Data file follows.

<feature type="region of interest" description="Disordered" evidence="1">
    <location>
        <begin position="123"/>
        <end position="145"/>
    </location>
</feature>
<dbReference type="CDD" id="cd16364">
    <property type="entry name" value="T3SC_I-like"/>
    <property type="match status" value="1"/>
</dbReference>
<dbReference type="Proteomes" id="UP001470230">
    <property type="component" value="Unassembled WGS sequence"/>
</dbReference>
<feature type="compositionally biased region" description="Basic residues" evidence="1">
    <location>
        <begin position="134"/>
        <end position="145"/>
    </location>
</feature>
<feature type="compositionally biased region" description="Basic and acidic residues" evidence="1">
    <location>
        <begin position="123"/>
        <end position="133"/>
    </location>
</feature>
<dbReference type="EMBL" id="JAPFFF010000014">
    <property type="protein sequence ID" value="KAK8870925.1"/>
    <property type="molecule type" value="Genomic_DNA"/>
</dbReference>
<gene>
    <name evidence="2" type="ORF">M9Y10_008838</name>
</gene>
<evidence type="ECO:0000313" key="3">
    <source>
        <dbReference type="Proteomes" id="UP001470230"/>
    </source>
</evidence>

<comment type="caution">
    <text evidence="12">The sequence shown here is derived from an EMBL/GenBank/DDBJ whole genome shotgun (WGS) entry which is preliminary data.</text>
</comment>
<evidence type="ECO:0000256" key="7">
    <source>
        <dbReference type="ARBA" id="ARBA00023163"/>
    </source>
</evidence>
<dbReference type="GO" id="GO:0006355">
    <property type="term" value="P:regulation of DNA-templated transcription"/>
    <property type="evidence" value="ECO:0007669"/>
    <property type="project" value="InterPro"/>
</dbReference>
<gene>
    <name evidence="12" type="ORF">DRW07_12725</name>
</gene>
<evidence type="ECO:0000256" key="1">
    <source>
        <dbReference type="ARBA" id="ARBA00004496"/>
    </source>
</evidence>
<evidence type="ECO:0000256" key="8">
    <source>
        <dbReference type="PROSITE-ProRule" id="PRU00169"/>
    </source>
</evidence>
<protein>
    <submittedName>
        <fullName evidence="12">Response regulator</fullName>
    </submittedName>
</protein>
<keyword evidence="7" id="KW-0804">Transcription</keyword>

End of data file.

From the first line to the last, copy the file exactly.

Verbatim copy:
<feature type="region of interest" description="Disordered" evidence="1">
    <location>
        <begin position="123"/>
        <end position="145"/>
    </location>
</feature>
<dbReference type="CDD" id="cd16364">
    <property type="entry name" value="T3SC_I-like"/>
    <property type="match status" value="1"/>
</dbReference>
<dbReference type="Proteomes" id="UP001470230">
    <property type="component" value="Unassembled WGS sequence"/>
</dbReference>
<feature type="compositionally biased region" description="Basic residues" evidence="1">
    <location>
        <begin position="134"/>
        <end position="145"/>
    </location>
</feature>
<feature type="compositionally biased region" description="Basic and acidic residues" evidence="1">
    <location>
        <begin position="123"/>
        <end position="133"/>
    </location>
</feature>
<dbReference type="EMBL" id="JAPFFF010000014">
    <property type="protein sequence ID" value="KAK8870925.1"/>
    <property type="molecule type" value="Genomic_DNA"/>
</dbReference>
<gene>
    <name evidence="2" type="ORF">M9Y10_008838</name>
</gene>
<evidence type="ECO:0000313" key="3">
    <source>
        <dbReference type="Proteomes" id="UP001470230"/>
    </source>
</evidence>

<comment type="caution">
    <text evidence="12">The sequence shown here is derived from an EMBL/GenBank/DDBJ whole genome shotgun (WGS) entry which is preliminary data.</text>
</comment>
<evidence type="ECO:0000256" key="7">
    <source>
        <dbReference type="ARBA" id="ARBA00023163"/>
    </source>
</evidence>
<dbReference type="GO" id="GO:0006355">
    <property type="term" value="P:regulation of DNA-templated transcription"/>
    <property type="evidence" value="ECO:0007669"/>
    <property type="project" value="InterPro"/>
</dbReference>
<gene>
    <name evidence="12" type="ORF">DRW07_12725</name>
</gene>
<evidence type="ECO:0000256" key="1">
    <source>
        <dbReference type="ARBA" id="ARBA00004496"/>
    </source>
</evidence>
<evidence type="ECO:0000256" key="8">
    <source>
        <dbReference type="PROSITE-ProRule" id="PRU00169"/>
    </source>
</evidence>
<protein>
    <submittedName>
        <fullName evidence="12">Response regulator</fullName>
    </submittedName>
</protein>
<keyword evidence="7" id="KW-0804">Transcription</keyword>